Eight women sat on plastic chairs arranged in a circle at a void-deck office on a rainy Wednesday night.
The women, who live in rental housing and are all mothers, took turns to talk about their struggles in taking care of their families.
One related how some neighbours had chipped in to buy milk powder after seeing a financially strapped neighbour feed her baby son condensed milk.
Another visibly exasperated woman told the others how she had made multiple calls to the Housing Board to get a broken window in her rental flat fixed, but to no avail. After months, a government officer finally called her back, but it was only to chase for rental payments.
A third woman said her sons each get $2 a day in food vouchers from their secondary schools, but the sum cannot buy anything more than a drink and some finger food.
Listening attentively was a slim figure with hair tied up neatly in a ponytail and slouched back in a chair. This was not another harried mother, but a funnyman known for his drag performances.
Estimated number of children and youth living in rental housing in Singapore.
Veteran comedian Kumar was at the Whampoa Drive void-deck premises of Beyond Social Services to befriend the mothers and to try to understand their experiences of poverty. Some of the insights and anecdotes gleaned from the session will be used for a charity comedy fund-raiser that he will hold at nightclub Zouk on Feb 8.
All of the show's proceeds will go to Beyond Social Services, a charity that helps less privileged children and youth break out of the poverty cycle. The organisation estimates that there are around 60,000 children and youth living in rental housing in Singapore. It said it reaches out to residents in 47 out of some 260 rental blocks here.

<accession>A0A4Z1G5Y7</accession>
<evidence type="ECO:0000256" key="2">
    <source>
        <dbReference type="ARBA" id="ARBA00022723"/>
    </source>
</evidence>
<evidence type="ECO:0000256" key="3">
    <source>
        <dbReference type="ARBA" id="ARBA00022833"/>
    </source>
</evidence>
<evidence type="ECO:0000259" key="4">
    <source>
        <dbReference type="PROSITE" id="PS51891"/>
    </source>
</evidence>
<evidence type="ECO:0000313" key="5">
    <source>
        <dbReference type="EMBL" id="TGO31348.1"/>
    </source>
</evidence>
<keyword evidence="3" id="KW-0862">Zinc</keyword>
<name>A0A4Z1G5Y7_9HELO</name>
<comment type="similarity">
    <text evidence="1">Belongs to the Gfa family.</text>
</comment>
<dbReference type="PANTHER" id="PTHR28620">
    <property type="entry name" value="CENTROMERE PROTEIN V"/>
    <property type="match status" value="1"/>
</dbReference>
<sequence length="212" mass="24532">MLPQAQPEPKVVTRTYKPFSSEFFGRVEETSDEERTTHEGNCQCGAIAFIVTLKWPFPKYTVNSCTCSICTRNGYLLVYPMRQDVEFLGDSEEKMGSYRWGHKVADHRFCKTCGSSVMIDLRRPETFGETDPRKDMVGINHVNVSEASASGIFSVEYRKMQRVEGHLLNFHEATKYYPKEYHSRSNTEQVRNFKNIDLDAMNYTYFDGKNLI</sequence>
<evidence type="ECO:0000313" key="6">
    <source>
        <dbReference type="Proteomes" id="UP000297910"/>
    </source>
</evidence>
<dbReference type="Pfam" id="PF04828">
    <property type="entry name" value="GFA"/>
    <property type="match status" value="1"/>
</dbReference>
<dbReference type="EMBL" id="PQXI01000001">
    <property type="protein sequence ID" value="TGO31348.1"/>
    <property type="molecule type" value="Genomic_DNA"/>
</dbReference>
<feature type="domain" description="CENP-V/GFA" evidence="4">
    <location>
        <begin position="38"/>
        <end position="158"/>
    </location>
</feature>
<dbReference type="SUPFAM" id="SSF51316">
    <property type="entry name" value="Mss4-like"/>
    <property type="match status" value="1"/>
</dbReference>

In the show, Kumar hopes to talk about how those who live on less cope and remain upbeat, and also debunk some stereotypes of the poor.
"They are not self-pitying but are very happy people.
When I was in Primary 5 or 6, we ate rice and water, and if we were lucky, we got some salt in it.
VETERAN COMEDIAN KUMAR, relating his experience of poverty.
"Some people feel that they are asking for it as they have many children despite their financial situation. But no one deserves poverty," said the 49-year-old, whose real name is Kumar Chinnadurai.
The local entertainer knows what it is like to be poor.
"When I was in Primary 5 or 6, we ate rice and water, and if we were lucky, we got some salt in it," said Kumar, who has three siblings.
Across the globe, it is not uncommon for comedians to pair comedy with a cause, as humour can advance social justice and advocacy. A good joke can change how people think and act. "Laughter is the best way to get messages across. When people laugh, they do a bit of self-reflection and confront uncomfortable truths," said Kumar.
He added: "I realised that the underprivileged can joke about their problems and make them sound simple when they are quite complex.
"For us, it is the opposite. We are always unhappy and making mountains out of molehills."
Yet Kumar also hastened to emphasise that he will not be making fun of the fact of being poor. "There is nothing funny about that. What I want to surface are the issues that the underprivileged face."
To do so, he will be inviting some beneficiaries of Beyond Social Services up on stage for a question-and-answer session after his stand-up routine. These include a primary school dropout who later became a French cuisine chef.
At the end of the two-hour discussion with the mothers, Kumar said he was especially touched by how single mother Suraiyah Mohamed Ghaus, 45, sought to show love and be best buddies with her five children, despite running the household on her own. Her 25-year-old son still lies on her tummy on the sofa every evening as he fiddles with his mobile phone.
Said Madam Suraiyah, who is also a volunteer with Beyond Social Services: "It is very good that Kumar comes to talk to us to understand what is happening in our lives. I watch TV, and experts make observations and analysis about things, but no one hears the voices of the ones who are actually suffering on the ground."
Single mother Emily Yang, 30, who runs a cleaning company and has a son, said: "I don't think people will really understand the issues we face, but I think the laughter will at least spark some awareness."
•To buy tickets to the Kumar for Beyond show, visit bit.ly/2pRPNfp.